In an alternative preferred embodiment of the present invention, the inventive water cluster fuel compositions are prepared by a process in which stable water structures that contain reactive oxygens are prepared prior to introduction of the water into the water cluster/fuel compositions. Surfactants may be employed to stabilize the water cluster/fuel compositions if desired.

When utilized, surfactants should be selected to participate in the desired electronic and vibrational characteristics of the water clusters. Preferred surfactants also donate one or more electrons to the water cluster LUMO. Particularly preferred surfactants are characterized by one or more of the following additional features: i) low cost; ii) high density as compared with fuel; iii) viscosity approximating that of the fuel (so that the composition flows freely through a standard diesel engine); iv) ready miscibility with other fuel components; v) absence of new toxicities (so that the inventive composition is no more toxic than the fuel alone); vi) stability to exposure to temperatures as low as -30 DEG C. and as high as 120 DEG C.; and vii) ability to form an emulsion composition with the fuel and water that is stable for at least about one year.

Preferred inventive surfactant-containing combustible compositions utilize surfactants with relatively oxygen-rich hydrophilic ends. For example, preferred surfactants have carboxyl (COOH), ethoxyl (CH2 --O), CO3, and/or NO3 groups. Preferably, the surfactant also has at least one long (preferably 6-20 carbons) linear or branched hydrophobic tail that is soluble in the fuel. Compositions containing carboxylate surfactants preferably also contain a neutralizing base such as ammonia (NH4 OH) or methyl amine (MEA). Typically, the secondary surfactant is relatively less polar than the primary surfactant (e.g., is an alcohol) and interacts less strongly with the water phase, but has a hydrocarbon tail that orients and controls the primary surfactant, for example through van der Waals interactions. Preferred primary surfactants for use in accordance with the present invention include fatty acids having a carboxylate polar group. For example, oleic acid, linoleic acid, and stearic acid are preferred primary surfactants.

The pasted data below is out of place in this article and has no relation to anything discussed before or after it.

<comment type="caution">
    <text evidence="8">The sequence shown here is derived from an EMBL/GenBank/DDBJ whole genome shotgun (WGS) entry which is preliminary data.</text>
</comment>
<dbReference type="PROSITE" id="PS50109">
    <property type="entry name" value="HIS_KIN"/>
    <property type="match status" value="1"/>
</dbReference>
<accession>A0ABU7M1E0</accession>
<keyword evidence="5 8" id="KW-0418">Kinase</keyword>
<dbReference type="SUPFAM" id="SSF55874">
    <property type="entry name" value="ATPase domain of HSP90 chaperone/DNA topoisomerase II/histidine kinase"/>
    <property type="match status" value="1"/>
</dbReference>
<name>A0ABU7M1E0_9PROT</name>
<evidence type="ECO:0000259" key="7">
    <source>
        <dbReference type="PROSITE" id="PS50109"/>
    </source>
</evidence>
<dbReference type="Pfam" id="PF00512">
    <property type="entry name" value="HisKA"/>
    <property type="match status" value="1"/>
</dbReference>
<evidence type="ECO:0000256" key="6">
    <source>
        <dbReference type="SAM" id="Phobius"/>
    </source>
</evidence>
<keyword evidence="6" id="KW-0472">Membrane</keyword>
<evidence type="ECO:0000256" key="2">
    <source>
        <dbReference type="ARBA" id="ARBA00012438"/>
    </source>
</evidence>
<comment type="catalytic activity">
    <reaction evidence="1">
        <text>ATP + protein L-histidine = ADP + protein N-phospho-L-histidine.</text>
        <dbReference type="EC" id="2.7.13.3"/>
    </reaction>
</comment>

FIG. 19 depicts a water cluster interacting with a typical fatty acid by sharing molecular orbitals, according to the present invention. As can be seen with reference to FIG. 19, surfactant molecular orbitals effectively donates an electron to and participate in the delocalized p.pi. water cluster orbital.

Other components may also be included in the inventive combustible compositions. For example, as discussed above, it is sometimes desirable to add one or more neutralizing agents. Particularly where the surfactant is an organic acid such as, for example, a fatty acid (e.g., see FIG. 19), such neutralizing agents are likely to be desirable. Examples of preferred neutralizing agents include, but are not limited to methyl amine and ammonia. Addition of such a neutralizing agent has the effect of placing a nitrogen atom at the center of the water cluster, thereby promoting electron delocalization to the cluster periphery, for example as shown in FIG. 20.

It is important to note that the present invention is not the first description of the use of surfactants in combustible water/fuel compositions. However, the prior art does not include identification of the desirable water clusters as described herein, nor of the appropriate surfactants selected for interaction with the water cluster molecular orbitals.

In order that the fuel in the water cluster/fuel compositions of the present invention be exposed to the maximum number of reactive oxygens, it is desirable to minimize the size of the water clusters in the water cluster/fuel compositions, therefore increasing the combustion efficiency. Preferably, the water clusters have an average diameter of no more than about 20 .ANG. along their longest dimension. More preferably, each cluster comprises fewer than about 300 water molecules. In particularly preferred embodiments, the water cluster/fuel composition comprises individual pentagonal dodecahedral water clusters dispersed within the fuel.

It will be appreciated that the extent of interaction between the hydrocarbon fuel and reactive oxygens in the water will depend not only on the size (and surface reactivity) of the water clusters in the composition, but also on the number of water clusters dispersed within the fuel. Preferred water cluster/fuel compositions contain between about 1% and 20% water, preferably between about 3% and 15% water, and most preferably between about 5% and 12% water. Particularly preferred water cluster/fuel compositions contain at least about 50% water.